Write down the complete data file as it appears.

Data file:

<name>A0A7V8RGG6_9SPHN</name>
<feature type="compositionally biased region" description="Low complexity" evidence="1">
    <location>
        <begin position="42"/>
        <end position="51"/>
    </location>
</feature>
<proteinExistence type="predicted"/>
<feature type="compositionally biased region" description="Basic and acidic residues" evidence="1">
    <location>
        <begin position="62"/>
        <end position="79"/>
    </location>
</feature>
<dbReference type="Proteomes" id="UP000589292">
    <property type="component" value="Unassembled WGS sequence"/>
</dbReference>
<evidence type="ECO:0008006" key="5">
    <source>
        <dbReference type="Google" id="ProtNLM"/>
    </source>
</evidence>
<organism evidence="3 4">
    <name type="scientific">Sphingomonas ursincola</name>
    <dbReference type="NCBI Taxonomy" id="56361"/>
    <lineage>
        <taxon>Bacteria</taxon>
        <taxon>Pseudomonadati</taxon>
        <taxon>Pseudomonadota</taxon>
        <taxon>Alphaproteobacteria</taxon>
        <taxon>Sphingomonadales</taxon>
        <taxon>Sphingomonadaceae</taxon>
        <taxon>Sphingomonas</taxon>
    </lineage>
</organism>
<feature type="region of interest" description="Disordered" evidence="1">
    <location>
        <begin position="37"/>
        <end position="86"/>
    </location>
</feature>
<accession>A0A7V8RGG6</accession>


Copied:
<name>A0A7V8RGG6_9SPHN</name>
<feature type="compositionally biased region" description="Low complexity" evidence="1">
    <location>
        <begin position="42"/>
        <end position="51"/>
    </location>
</feature>
<proteinExistence type="predicted"/>
<feature type="compositionally biased region" description="Basic and acidic residues" evidence="1">
    <location>
        <begin position="62"/>
        <end position="79"/>
    </location>
</feature>
<dbReference type="Proteomes" id="UP000589292">
    <property type="component" value="Unassembled WGS sequence"/>
</dbReference>
<evidence type="ECO:0008006" key="5">
    <source>
        <dbReference type="Google" id="ProtNLM"/>
    </source>
</evidence>
<organism evidence="3 4">
    <name type="scientific">Sphingomonas ursincola</name>
    <dbReference type="NCBI Taxonomy" id="56361"/>
    <lineage>
        <taxon>Bacteria</taxon>
        <taxon>Pseudomonadati</taxon>
        <taxon>Pseudomonadota</taxon>
        <taxon>Alphaproteobacteria</taxon>
        <taxon>Sphingomonadales</taxon>
        <taxon>Sphingomonadaceae</taxon>
        <taxon>Sphingomonas</taxon>
    </lineage>
</organism>
<feature type="region of interest" description="Disordered" evidence="1">
    <location>
        <begin position="37"/>
        <end position="86"/>
    </location>
</feature>
<accession>A0A7V8RGG6</accession>